"My wife and I once had an earnest desire to pay a visit to the school of virtue. For so I think the place ought to be called, in which that blessed soul had her abode. Now there [996D] lived with us also our little daughter, who had been left with an affliction of the eye after an infectious illness. And her appearance was hideous and pitiable, the membrane round the eye being enlarged and whitish from the complaint. But when we came inside that divine abode, my wife and I separated in our |75 visit to those seekers after philosophy according to our sex. I went to the men's department, presided over by Peter, your brother; while my wife went to the women's side and conversed with the saint. And when a suitable interval had elapsed, we considered it time to depart from the Retreat, and already our preparations were being made for this, but kind protests were raised from both sides equally. Your brother was urging me to stay [998A] and partake of the philosophers' table; and the blessed lady would not let my wife go, but holding our little girl in her bosom, said she would not give her up before she had prepared a meal for them and had entertained them with the riches of philosophy. And kissing the child, as was natural, and putting her lips to her eyes, she saw the complaint of the pupil and said----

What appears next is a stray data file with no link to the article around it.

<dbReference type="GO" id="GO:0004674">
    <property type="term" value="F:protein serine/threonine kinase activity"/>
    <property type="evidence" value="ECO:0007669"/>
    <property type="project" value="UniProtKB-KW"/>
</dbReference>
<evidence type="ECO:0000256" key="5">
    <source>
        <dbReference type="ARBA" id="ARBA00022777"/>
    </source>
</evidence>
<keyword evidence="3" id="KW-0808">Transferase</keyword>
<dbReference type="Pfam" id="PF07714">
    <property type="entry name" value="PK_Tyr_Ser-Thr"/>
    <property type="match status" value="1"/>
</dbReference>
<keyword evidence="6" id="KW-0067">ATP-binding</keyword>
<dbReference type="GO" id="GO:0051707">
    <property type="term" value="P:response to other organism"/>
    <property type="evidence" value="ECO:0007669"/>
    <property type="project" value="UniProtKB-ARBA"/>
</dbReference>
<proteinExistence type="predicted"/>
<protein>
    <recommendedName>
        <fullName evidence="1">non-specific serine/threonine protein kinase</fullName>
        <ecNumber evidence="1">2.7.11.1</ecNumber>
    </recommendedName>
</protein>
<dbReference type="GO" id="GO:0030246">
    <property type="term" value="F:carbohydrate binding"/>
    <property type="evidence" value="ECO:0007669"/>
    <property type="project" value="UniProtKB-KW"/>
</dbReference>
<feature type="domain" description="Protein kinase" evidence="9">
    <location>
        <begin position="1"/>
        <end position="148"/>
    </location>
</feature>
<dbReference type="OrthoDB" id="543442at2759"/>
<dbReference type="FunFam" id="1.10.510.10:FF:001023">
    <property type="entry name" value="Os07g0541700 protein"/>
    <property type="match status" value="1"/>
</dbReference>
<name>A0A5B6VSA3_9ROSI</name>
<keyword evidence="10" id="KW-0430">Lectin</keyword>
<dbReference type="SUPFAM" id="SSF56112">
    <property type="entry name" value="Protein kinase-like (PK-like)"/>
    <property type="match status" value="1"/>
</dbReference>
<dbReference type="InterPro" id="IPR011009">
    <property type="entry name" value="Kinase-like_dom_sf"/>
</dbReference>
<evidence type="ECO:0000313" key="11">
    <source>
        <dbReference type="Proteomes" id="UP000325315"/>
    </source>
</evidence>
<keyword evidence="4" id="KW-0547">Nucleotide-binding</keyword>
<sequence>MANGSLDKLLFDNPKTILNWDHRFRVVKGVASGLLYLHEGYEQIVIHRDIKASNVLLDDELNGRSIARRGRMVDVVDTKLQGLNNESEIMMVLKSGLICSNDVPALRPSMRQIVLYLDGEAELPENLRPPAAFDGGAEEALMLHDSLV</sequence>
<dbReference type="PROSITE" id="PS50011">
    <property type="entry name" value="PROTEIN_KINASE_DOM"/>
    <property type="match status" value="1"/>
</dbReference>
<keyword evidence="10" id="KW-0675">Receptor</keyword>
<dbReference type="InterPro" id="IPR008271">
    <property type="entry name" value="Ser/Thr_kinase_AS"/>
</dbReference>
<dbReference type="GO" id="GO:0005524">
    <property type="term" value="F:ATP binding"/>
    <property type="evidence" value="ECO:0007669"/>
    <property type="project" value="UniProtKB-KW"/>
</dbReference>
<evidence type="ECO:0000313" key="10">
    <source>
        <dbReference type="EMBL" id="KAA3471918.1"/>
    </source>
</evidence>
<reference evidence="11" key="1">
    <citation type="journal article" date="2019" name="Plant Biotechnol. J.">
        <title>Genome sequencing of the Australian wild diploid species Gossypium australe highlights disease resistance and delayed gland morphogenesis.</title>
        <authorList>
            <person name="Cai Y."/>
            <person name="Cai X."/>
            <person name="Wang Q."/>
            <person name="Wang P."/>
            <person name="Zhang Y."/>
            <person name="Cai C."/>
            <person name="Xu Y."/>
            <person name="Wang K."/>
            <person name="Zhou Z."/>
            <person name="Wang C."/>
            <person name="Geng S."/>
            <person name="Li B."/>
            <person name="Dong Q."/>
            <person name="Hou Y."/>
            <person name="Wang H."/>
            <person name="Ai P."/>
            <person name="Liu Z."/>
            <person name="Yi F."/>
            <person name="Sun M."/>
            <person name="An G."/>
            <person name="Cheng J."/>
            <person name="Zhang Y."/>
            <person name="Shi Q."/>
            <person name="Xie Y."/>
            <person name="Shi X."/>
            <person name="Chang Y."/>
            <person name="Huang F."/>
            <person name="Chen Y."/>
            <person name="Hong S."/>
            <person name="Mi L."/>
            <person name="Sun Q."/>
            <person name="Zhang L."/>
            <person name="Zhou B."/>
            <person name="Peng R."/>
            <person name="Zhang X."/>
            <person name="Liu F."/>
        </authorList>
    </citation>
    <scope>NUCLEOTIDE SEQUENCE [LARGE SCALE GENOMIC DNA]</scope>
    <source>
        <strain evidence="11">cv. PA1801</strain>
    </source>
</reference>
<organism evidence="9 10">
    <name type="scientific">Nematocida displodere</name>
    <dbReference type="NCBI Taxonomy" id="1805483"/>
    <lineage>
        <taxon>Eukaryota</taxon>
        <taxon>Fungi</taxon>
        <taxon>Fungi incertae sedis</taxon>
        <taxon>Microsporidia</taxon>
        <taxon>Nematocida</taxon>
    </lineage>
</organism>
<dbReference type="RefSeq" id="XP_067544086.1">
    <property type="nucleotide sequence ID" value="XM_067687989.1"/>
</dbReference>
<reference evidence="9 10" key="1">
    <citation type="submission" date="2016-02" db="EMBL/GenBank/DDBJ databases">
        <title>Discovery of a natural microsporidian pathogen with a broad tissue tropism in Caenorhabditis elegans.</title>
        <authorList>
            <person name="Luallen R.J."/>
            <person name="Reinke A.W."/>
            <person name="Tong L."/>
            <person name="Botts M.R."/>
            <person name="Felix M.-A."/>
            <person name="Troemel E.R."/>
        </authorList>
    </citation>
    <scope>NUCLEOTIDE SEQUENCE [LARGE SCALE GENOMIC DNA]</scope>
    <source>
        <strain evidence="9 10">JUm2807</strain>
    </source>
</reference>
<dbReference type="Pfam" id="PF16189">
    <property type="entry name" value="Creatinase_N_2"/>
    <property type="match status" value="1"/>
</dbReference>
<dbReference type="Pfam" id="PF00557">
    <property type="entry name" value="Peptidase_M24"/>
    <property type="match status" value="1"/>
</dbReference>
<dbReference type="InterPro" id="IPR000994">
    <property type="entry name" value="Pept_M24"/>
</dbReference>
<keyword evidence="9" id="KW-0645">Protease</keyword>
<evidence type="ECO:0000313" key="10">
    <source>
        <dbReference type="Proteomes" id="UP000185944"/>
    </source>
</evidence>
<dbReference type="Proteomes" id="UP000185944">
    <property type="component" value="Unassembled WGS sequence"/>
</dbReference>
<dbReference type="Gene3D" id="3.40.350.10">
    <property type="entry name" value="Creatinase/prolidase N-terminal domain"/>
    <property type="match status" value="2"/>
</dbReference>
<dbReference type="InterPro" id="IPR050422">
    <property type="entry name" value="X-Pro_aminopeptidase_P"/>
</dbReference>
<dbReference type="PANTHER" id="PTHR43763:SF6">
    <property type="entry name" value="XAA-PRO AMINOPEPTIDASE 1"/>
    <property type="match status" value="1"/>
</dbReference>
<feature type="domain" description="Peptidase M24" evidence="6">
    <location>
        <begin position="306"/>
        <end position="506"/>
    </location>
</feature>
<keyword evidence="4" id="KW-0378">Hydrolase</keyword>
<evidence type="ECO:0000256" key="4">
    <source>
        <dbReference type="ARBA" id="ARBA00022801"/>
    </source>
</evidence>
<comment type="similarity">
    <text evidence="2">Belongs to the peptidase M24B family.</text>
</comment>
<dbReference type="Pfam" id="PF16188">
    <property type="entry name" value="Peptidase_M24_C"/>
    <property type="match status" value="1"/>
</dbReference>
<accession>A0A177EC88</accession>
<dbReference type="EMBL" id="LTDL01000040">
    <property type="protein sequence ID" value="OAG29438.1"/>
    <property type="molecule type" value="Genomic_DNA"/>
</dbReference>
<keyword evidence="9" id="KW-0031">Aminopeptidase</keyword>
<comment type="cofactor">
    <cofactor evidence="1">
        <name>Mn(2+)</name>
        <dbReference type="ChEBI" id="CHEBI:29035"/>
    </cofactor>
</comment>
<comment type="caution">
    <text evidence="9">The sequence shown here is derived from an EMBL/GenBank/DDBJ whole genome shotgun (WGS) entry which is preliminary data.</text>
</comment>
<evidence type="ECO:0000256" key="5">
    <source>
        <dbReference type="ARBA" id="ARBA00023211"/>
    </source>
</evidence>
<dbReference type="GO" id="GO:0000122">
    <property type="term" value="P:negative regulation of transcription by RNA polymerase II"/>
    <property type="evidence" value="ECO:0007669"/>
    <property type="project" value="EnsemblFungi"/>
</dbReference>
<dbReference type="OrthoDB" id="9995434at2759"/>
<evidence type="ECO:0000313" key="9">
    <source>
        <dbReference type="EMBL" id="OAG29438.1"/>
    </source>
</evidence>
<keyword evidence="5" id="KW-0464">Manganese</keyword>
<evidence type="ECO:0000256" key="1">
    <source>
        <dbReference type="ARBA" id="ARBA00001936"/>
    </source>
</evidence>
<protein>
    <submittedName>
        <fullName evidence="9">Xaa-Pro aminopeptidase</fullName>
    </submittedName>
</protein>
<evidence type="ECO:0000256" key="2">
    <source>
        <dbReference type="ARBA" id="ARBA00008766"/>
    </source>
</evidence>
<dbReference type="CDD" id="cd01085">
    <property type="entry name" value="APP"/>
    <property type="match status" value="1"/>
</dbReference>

"'If you grant me this favour and share our meal, I will give you in return a reward not unworthy of such an honour.'
"'What is that? ' said the child's mother.
"'I have a drug,' said the great lady, 'which is powerful to cure eye complaints.' |76
"And then news was brought me from the women's apartments, telling me of this promise, and we gladly remained, thinking little of the pressing necessity of starting on our journey.
[998B] "But when the feast came to an end and we had said the prayer, great Peter waiting on us with his own hands and cheering us, and when holy Macrina had dismissed my wife with all courtesy, then at last we went home together with glad and cheerful hearts, telling one another as we journeyed what had befallen us. I described to her what had happened in the men's room, both what I had heard and seen. She told every detail as in a history, and thought nothing ought to be left out, even the smallest points. She told everything in order, keeping the sequence of the narrative. [998C] When she came to the point at which the promise was made to cure the child's eyes, she broke off her tale.
"'Oh, what have we done?' she cried.
'How could we have neglected the promise, that salve-cure that the lady said she would give?' |77
"I was vexed at the carelessness, and bade some one run back quickly to fetch it. Just as this was being done, the child, who was in her nurse's arms, looked at her mother, and the mother looked at the child eyes.